Safer road use
A safe system encourages everyone to use roads more responsibly and with greater safety awareness. This includes:
Educating new and experienced drivers alike to be more risk-aware; stressing the importance of complying with road rules and reducing driver distractions.
Reducing traffic by encouraging the use of public transport and car-sharing.
Working with schools to implement safe routes for children walking to and from school and increasing the number of school crossing patrols.
The first Safe Systems
The first safe systems were trialed by Sweden with their ‘Vision Zero’ strategy as long ago as 1994 and by the Netherlands’ ‘Sustainable Safety’ approach a year later, becoming law in both countries in 1997.
The two countries systems varied in detail, but both with the ultimate goal of reducing serious road casualties to zero.
Is there a UK Safe System?
Up to 2013, a safe system as such had not been adopted by the UK government as a whole. However, Highways England – the government-appointed company created to operate and improve England’s motorways and major roads – did have a central safe systems precept. The company strategy was based on ‘Safer vehicles, safer roads, safer people.’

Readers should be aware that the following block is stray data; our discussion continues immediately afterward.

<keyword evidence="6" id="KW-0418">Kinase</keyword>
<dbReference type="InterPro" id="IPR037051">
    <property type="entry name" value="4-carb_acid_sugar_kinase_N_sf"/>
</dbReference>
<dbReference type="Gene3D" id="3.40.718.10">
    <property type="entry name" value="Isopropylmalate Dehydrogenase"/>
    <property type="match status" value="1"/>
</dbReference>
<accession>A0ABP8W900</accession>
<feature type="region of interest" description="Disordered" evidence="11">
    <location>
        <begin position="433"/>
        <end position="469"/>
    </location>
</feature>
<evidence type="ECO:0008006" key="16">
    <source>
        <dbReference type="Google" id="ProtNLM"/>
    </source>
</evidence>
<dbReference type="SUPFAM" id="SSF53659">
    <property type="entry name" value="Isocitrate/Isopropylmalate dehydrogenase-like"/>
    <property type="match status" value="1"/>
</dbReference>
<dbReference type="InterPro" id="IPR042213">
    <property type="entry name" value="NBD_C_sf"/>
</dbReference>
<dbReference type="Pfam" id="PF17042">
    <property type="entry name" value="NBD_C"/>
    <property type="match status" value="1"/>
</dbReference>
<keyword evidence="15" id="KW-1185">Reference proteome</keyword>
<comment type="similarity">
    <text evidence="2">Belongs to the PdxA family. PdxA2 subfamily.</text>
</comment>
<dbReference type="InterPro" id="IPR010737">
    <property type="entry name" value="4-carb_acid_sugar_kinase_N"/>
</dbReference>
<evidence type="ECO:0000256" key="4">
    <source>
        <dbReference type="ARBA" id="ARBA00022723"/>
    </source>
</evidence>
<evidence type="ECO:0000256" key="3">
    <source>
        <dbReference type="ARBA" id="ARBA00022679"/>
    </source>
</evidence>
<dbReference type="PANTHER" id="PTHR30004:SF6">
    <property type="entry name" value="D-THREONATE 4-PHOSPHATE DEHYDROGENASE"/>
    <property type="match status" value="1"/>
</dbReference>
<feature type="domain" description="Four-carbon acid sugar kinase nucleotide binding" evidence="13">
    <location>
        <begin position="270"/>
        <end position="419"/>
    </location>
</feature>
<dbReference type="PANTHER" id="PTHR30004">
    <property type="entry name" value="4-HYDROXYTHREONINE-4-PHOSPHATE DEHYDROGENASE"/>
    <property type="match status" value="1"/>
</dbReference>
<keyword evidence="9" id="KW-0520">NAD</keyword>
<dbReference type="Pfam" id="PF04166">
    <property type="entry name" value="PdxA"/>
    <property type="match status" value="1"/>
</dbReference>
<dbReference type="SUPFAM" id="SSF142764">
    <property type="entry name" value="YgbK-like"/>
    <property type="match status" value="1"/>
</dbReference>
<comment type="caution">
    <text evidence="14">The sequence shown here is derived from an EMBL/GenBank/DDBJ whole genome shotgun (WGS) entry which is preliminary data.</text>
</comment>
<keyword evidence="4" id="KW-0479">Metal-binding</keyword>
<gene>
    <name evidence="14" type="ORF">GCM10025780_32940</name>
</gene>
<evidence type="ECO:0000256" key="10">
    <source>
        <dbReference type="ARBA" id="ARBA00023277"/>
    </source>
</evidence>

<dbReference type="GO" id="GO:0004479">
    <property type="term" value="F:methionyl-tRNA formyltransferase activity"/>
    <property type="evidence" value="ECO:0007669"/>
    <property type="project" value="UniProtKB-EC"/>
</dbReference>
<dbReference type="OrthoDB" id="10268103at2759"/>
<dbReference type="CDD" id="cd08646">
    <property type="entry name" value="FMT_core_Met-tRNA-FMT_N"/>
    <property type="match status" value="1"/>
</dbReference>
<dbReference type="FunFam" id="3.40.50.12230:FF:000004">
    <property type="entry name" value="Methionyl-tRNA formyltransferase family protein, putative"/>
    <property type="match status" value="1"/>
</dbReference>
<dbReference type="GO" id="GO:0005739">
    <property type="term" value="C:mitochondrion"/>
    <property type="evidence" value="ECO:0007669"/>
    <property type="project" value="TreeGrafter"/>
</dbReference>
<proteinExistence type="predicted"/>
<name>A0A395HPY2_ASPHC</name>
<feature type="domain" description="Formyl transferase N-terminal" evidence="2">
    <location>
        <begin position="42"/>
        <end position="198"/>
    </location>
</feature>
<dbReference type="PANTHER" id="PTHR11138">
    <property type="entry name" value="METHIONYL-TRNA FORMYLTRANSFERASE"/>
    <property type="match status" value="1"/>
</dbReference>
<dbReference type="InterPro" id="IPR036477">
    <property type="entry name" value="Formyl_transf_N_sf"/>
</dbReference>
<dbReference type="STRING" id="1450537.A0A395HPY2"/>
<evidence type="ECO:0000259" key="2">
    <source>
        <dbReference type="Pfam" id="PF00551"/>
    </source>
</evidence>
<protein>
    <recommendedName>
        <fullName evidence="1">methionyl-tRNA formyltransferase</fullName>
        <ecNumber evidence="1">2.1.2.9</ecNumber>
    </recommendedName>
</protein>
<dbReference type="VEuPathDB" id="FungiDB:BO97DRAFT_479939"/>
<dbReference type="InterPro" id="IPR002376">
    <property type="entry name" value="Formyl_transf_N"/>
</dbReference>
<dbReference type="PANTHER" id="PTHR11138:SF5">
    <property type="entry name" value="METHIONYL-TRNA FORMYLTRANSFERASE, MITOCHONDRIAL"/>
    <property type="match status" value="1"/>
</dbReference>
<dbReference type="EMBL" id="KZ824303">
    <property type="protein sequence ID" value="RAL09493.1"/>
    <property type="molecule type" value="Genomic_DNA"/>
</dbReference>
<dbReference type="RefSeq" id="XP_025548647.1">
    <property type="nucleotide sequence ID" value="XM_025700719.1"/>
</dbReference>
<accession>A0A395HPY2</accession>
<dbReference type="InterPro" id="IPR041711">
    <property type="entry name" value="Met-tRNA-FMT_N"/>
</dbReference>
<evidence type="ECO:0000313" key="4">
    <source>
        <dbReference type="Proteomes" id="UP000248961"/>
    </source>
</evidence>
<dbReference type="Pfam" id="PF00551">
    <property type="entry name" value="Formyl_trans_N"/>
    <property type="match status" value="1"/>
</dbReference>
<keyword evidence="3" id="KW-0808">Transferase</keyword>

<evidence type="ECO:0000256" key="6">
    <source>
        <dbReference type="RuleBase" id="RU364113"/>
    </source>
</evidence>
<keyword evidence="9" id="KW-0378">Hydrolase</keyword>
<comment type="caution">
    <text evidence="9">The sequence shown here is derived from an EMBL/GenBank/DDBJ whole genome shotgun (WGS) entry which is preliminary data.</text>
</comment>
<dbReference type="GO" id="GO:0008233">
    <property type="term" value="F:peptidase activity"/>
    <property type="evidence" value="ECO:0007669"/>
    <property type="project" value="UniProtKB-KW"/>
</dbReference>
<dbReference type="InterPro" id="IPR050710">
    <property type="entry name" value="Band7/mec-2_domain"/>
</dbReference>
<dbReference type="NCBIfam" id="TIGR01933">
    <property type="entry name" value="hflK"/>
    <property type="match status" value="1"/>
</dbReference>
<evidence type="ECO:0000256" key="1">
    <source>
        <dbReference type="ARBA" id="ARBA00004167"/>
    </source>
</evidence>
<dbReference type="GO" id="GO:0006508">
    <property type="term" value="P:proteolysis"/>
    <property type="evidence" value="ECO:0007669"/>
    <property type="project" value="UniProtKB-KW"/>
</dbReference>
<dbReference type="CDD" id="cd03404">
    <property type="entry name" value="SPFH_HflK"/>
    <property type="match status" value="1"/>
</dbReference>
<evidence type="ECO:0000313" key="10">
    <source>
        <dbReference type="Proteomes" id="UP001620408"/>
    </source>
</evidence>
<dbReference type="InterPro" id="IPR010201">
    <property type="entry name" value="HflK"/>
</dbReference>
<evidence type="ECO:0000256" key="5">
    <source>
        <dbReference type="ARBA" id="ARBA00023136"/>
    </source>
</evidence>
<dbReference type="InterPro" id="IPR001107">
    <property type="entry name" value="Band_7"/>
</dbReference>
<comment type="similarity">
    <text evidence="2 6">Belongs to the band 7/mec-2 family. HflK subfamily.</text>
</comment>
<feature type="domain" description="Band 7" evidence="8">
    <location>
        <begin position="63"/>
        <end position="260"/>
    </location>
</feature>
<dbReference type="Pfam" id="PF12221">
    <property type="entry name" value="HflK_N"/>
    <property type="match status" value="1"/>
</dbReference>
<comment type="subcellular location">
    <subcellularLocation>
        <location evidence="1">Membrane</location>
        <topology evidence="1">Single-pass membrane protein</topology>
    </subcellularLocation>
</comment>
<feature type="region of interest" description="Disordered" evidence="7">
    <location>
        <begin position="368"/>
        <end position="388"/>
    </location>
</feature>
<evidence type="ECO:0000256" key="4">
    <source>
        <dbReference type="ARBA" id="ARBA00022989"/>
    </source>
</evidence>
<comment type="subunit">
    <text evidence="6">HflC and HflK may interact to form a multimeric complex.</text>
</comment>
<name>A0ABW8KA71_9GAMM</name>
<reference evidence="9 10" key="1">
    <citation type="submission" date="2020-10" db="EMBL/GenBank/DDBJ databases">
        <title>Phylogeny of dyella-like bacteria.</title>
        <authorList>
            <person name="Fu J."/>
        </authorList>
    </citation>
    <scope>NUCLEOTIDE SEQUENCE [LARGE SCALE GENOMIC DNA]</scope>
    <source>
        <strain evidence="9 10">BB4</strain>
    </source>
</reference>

On a regional level, following the 2013 publication of a guide by the Royal Society for the Prevention of Accidents (ROSPA), safe systems were implemented by several local administrations. These included Bristol, Brighton & Hove and Birmingham.
Since then, several government reports and safety statements have been produced. In 2019, central government’s transport department published a seventy-four point statement of actions designed to improve road safety.
So, step up and shout out!
Road Safety Week this year is all about encouraging everyone to ‘Step Up and Shout Out’ – to individually be more responsible for road safety and to shout out for the implementation of the new technologies and initiatives which can make our roads safer for all users.
CLM has over 40 years of experience in managing fleets of cars and commercial vehicles on behalf of our corporate customers. As a fleet management specialist, our goal is to run our customers fleet more efficiently and cost effectively.
CLM has almost 40 years of experience in managing fleets of cars and commercial vehicles on behalf of our corporate customers. As a fleet management specialist, our goal is to run our customers fleet more efficiently and cost effectively.